Type: Chordophones > Zithers > Long > Fretless.
Hornbostel-Sachs No#: 314.122.4
Region: Far East Asia.
Description: The ichigenkin [一絃琴, literally “one-string zither”, also sumagoto] is a Japanese single-stringed zither. Its body is a slender, slightly curved plank carved from kiri [Paulownia tomentosa] wood.
Origins: The ichigenkin is an extremely rare single string zither with an uncertain origin. Possibly adapted from the Chinese qin, the ichigenkin has a history as a philosopher’s instrument and at one time; it was a preferred instrument of members of the Samurai class. Presently used to accompany vocal music, the ichigenkin is capable of extreme subtlety while producing a surprisingly full and complex sound.
Playing Techniques: The raw silk string of the Ichigenkin is plucked with a tubular plectrum placed on the index finger of the right hand while a tubular ivory device similar to a guitar slide placed over the middle finger of the left hand slightly depresses the string. Though not so hard that it presses against the hardwood soundboard.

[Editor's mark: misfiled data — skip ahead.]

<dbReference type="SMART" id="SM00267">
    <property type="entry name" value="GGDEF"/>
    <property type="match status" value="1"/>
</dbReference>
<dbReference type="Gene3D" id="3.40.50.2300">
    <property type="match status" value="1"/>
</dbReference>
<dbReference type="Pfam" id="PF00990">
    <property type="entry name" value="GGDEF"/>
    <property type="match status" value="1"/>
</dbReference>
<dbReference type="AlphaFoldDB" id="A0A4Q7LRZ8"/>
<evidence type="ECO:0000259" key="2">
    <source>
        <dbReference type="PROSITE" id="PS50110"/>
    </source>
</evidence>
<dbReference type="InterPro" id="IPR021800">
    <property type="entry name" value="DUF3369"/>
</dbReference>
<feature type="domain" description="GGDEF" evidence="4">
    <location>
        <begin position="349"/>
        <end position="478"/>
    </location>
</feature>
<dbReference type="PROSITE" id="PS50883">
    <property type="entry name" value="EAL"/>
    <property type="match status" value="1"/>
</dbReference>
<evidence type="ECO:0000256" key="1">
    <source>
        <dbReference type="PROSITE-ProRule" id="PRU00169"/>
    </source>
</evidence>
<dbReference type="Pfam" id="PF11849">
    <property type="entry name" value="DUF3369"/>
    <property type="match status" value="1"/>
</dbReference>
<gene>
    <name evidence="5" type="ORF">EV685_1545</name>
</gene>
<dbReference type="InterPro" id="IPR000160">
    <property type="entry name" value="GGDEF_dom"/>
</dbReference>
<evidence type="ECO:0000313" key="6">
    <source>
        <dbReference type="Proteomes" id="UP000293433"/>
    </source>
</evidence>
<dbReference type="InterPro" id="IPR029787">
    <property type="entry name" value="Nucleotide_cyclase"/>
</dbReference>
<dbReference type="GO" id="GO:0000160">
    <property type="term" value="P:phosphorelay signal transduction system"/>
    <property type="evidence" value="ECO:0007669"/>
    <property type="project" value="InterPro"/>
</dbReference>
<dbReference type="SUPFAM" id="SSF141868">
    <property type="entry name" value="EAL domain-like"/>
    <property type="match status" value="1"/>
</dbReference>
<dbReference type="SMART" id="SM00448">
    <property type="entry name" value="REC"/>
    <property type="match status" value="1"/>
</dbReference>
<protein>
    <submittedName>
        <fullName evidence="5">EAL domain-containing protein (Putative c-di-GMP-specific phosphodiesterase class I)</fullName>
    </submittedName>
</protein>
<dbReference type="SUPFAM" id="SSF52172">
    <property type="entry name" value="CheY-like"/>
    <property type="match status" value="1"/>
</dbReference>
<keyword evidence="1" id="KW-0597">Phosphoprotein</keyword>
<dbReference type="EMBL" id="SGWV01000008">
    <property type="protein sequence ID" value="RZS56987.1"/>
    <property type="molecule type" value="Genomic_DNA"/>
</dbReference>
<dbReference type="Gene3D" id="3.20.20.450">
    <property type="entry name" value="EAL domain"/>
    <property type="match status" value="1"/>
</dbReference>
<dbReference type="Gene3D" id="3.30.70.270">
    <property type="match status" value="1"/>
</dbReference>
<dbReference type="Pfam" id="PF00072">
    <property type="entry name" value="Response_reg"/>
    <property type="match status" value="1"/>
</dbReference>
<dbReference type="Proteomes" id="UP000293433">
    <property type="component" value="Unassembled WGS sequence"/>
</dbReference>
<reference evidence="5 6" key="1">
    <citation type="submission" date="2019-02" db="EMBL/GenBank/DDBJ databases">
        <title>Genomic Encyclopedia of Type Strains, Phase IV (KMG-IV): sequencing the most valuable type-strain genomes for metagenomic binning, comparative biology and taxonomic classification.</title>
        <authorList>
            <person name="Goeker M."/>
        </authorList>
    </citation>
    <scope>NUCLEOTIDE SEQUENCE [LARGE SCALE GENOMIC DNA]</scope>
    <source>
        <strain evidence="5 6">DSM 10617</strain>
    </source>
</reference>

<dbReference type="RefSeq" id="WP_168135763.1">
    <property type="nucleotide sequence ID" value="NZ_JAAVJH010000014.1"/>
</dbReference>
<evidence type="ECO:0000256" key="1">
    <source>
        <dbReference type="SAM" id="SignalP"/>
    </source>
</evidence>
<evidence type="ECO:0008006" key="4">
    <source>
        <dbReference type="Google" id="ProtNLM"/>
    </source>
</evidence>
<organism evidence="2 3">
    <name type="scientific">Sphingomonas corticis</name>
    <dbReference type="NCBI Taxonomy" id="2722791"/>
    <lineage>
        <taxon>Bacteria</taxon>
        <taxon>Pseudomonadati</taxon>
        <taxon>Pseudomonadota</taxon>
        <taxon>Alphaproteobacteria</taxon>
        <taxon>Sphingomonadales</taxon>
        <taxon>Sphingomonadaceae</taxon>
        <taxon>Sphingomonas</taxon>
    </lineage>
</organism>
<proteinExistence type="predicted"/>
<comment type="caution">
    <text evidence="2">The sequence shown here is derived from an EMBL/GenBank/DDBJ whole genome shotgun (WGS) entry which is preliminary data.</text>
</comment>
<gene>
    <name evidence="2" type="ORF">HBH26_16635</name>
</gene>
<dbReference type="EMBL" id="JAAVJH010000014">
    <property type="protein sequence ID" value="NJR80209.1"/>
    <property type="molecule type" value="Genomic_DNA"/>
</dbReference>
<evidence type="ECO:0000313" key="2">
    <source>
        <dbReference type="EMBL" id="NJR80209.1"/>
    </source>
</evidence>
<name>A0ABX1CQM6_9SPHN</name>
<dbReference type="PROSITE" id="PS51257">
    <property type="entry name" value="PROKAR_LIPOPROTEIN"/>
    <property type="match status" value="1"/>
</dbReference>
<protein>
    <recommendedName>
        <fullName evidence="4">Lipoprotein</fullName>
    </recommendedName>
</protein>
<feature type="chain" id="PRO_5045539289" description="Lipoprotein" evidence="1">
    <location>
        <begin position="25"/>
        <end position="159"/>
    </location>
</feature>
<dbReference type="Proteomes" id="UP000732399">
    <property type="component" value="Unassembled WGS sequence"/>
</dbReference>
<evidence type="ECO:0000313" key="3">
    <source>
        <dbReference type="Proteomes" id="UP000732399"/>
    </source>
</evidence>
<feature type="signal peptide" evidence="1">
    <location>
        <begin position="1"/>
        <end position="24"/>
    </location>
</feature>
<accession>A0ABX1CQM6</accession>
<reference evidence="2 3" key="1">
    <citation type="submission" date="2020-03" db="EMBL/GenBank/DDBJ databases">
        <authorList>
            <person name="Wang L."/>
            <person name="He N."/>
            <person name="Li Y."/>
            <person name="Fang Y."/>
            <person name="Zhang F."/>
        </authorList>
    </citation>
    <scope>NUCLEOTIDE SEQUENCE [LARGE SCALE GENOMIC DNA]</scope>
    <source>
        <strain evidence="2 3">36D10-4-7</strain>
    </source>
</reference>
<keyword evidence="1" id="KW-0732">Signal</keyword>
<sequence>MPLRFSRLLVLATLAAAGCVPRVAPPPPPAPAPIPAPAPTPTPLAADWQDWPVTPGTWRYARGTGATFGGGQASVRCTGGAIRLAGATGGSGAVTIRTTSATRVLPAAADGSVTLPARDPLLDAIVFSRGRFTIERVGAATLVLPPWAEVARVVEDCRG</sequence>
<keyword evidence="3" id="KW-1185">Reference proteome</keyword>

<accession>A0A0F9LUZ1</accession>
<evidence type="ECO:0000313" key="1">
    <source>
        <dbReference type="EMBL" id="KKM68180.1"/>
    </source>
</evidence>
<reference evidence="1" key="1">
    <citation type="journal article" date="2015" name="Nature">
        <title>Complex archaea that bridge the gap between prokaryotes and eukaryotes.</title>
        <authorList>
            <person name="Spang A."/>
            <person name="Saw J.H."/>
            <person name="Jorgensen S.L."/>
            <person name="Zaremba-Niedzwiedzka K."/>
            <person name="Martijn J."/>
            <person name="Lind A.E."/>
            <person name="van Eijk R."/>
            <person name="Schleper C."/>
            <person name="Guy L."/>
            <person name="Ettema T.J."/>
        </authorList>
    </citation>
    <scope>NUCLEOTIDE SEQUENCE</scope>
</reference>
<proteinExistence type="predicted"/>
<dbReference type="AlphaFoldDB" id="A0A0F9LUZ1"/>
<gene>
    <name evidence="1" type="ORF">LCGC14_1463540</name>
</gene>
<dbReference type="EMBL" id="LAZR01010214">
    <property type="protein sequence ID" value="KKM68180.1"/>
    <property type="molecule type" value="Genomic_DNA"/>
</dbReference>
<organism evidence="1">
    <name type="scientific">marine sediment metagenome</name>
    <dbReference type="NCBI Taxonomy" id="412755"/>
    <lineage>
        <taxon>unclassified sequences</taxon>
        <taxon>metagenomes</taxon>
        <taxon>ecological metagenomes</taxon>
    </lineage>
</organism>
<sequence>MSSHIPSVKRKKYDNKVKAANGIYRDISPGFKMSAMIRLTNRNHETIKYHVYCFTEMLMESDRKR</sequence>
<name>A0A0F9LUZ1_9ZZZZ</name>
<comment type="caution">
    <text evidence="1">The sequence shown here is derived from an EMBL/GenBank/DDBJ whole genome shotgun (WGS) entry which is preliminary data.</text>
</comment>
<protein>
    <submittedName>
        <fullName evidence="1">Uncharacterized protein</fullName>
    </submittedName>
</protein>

To vary the pitch. Both the plectrum and slide are referred to as rokan. As with the Chinese guqin, from which it was likely originally adapted, the ichigenkin has no frets, so sliding tones are an important part of the technique of the instrument.
Schools & Lineage: There are a number of small ichigenkin schools in Japan, with Seikyodo Ichigenkin in Tokyo being the only historically unbroken line. Issui Minegishi, the current Iemoto hereditary grand master of Seikyodo is active in bringing the ichigenkin into the 21st Century by commissioning some of Japan’s top composers such as Sukeyasu Shiba, and Yuji Takahashi to write for the instrument.
Citations: Bibliography: Websites: asza.com [Ichigenkin article].